> June 3 at your own computer: 7-9 pm
> Zoom Hoot starts slightly before 7 pm
Featured Reader: Bertha Rogers
Bertha Rogers is a poet, visual artist, and educator. Her poems appear in literary journals and anthologies, and her poetry collections: Wild, Again (Salmon, Ireland, 2019), Heart Turned Back (Salmon, Ireland, 2010); Even the Hemlock: Poems, Illuminations, Reliquaries (2005); and several chapbooks. Her translation of the Anglo-Saxon epic poem Beowulf was published in 2000, and her translation with illuminations of the Anglo-Saxon Riddle-Poems from the Exeter Book, Uncommon Creatures, was published in 2019. She has won writing and visual arts awards and residency fellowships to the MacDowell Colony, Hawthornden International Writers Retreat, and others. She has received several NYSCA Decentralization and NYFA grants for her interdisciplinary work, including 2014 and 2016 awards for her Natural Catskills series, “The Wild Ones: Creatures of the Catskills.” She has edited more than 100 poetry and visual arts anthologies, and her writings on teaching and cultural diversity in arts education have been published in Open the Door, Education Week, The Poetry Foundation, and others. In 1992, with her late husband, Ernest M. Fishman, she founded Bright Hill Press & Literary Center of the Catskills (www.brighthillpress.org); she retired as executive director in 2017. She serves as Poet Laureate of Delaware County. Her website is www.bertharogers.com.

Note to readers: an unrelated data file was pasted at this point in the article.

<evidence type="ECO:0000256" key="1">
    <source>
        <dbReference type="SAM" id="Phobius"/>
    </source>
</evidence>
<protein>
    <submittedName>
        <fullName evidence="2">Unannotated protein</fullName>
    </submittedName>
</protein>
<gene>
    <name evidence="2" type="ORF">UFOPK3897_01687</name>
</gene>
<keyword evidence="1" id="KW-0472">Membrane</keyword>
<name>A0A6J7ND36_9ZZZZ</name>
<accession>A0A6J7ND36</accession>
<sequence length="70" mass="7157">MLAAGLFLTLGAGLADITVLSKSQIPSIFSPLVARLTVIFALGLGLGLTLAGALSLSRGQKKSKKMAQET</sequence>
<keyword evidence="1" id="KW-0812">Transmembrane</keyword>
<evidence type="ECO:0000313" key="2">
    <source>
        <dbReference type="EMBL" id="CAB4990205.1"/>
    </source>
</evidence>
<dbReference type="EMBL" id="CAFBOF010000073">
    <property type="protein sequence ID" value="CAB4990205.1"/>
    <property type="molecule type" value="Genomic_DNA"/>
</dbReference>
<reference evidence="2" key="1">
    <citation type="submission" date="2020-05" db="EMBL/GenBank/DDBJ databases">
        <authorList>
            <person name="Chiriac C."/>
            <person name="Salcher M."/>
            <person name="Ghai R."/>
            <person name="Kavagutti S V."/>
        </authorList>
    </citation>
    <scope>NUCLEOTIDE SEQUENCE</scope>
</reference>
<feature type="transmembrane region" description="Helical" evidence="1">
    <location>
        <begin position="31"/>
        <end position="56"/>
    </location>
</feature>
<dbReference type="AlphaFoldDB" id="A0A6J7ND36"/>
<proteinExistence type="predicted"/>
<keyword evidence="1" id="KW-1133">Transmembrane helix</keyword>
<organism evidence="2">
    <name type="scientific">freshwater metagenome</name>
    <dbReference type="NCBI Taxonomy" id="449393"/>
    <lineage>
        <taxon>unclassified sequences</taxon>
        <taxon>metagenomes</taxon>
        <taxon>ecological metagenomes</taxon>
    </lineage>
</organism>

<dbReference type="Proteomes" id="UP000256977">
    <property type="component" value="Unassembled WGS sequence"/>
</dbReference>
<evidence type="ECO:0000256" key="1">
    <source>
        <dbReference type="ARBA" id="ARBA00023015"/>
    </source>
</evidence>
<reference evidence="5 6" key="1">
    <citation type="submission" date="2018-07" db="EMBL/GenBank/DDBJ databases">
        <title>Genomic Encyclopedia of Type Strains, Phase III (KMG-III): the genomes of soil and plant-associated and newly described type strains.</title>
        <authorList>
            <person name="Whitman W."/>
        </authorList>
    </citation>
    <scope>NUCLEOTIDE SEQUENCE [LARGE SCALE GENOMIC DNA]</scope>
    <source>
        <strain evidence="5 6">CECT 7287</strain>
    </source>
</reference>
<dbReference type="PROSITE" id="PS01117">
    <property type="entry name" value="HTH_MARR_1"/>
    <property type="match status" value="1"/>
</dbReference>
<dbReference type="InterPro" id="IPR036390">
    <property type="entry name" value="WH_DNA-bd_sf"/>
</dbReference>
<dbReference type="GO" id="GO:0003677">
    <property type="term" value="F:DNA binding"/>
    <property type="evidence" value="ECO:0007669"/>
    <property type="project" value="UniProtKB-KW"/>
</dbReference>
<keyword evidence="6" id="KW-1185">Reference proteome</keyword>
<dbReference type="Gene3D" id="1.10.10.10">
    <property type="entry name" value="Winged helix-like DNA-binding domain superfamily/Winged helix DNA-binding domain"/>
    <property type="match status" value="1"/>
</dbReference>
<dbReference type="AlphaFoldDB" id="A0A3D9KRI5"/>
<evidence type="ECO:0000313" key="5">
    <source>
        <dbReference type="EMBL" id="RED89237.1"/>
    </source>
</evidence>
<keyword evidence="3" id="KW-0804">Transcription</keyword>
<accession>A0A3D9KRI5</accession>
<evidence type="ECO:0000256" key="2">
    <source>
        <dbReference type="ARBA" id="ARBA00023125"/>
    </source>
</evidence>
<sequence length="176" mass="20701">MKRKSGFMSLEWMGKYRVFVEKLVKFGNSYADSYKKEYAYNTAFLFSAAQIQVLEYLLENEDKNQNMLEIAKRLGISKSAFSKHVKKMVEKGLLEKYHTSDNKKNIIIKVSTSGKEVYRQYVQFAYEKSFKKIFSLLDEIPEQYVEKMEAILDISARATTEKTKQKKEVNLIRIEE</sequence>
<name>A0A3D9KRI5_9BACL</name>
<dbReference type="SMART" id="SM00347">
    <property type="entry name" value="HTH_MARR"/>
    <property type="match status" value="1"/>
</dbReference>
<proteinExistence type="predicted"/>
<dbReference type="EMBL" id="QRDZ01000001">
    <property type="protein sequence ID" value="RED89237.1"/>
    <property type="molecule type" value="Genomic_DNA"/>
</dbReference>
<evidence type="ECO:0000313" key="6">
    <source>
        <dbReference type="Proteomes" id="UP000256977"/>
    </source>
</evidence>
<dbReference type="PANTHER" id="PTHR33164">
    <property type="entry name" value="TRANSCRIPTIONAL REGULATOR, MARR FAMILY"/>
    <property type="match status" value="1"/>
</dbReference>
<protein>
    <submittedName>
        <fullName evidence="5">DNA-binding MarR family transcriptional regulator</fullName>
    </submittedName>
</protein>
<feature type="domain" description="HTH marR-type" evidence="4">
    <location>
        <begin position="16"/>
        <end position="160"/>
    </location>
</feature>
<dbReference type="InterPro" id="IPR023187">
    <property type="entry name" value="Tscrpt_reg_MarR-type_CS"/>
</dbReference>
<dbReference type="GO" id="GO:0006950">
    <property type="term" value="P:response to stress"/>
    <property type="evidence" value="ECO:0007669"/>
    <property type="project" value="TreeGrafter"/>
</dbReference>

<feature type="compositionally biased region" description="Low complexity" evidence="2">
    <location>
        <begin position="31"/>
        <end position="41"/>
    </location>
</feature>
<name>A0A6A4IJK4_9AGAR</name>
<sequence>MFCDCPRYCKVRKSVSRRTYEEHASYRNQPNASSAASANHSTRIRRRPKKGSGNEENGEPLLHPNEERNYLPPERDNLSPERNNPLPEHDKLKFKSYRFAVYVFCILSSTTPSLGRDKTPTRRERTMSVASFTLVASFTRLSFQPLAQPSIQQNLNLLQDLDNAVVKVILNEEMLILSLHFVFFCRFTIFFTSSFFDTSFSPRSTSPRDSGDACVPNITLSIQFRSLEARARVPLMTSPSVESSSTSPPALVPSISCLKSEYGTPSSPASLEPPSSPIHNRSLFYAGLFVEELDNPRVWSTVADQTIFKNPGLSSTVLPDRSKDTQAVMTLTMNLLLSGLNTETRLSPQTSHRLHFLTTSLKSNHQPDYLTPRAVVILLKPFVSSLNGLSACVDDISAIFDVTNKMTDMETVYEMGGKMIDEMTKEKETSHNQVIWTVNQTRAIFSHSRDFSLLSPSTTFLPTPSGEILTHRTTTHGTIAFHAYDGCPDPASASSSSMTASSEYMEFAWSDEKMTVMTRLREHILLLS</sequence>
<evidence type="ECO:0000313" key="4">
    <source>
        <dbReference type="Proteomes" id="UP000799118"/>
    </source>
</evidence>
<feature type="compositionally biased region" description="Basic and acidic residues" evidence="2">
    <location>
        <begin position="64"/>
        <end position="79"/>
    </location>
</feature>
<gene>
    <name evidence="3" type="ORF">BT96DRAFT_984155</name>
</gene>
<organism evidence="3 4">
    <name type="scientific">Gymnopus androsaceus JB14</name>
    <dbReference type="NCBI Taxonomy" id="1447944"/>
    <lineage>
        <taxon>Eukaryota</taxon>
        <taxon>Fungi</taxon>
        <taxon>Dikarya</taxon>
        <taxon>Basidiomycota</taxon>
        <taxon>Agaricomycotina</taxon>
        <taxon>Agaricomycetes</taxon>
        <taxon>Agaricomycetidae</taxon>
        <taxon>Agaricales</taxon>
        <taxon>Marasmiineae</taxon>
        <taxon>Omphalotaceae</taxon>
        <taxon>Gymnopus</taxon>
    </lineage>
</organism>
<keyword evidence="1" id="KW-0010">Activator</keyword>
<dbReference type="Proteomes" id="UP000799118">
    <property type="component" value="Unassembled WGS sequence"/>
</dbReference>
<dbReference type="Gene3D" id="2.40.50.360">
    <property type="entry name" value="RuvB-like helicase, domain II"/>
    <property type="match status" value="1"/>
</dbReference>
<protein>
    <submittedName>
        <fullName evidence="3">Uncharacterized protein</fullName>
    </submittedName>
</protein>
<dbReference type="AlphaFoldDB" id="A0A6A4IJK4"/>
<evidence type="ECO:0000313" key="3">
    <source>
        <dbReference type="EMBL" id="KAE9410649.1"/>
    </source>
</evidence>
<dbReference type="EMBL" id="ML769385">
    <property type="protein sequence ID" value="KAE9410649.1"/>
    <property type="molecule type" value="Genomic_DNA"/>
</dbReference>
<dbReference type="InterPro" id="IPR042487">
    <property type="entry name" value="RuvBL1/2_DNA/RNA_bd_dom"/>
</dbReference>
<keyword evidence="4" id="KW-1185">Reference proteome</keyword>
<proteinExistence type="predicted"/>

Featured Reader: Kate Hanson Foster
Kate Hanson Foster‘s first book of poems, Mid Drift, was published by Loom Press and was a finalist for the Massachusetts Center for the Book Award in 2011. She was awarded the NEA Parent Fellowship through the Vermont Studio Center in 2017, and her work has appeared in Birmingham Poetry Review, The Critical Flame, Comstock Review, Harpur Palate, Poet Lore, Salamander, Tupelo Quarterly, and elsewhere. She lives in Groton, Massachusetts with her husband and three children. Her website is www.katehansonfoster.com
And another thing:
Our first Zoom Hoot was a fabulous success, despite the original strangeness. And everyone wanted to hang around afterward to mingle and see familiar faces. So, don’t be put off! This is one use of technology that really delivers.
If you haven’t used the Zoom teleconferencing program, it’s easy and it’s free. If you want to sign up to attend the Zoom Hoot via your computer screen, just send an email to [email protected] and include Zoom Hoot in the subject line. If you’d like to sign up for the Open Mike, please RSVP by Sunday, May 31. (Please say so if you want to read—we won’t assume.) If you just want to attend, the deadline is May 2. I hope to see you there (on my computer screen).
Once we get your reply, we will send details on how to get signed in.
So just send an email to [email protected] with Zoom Hoot in the subject line, and we will all celebrate poetry in isolation together!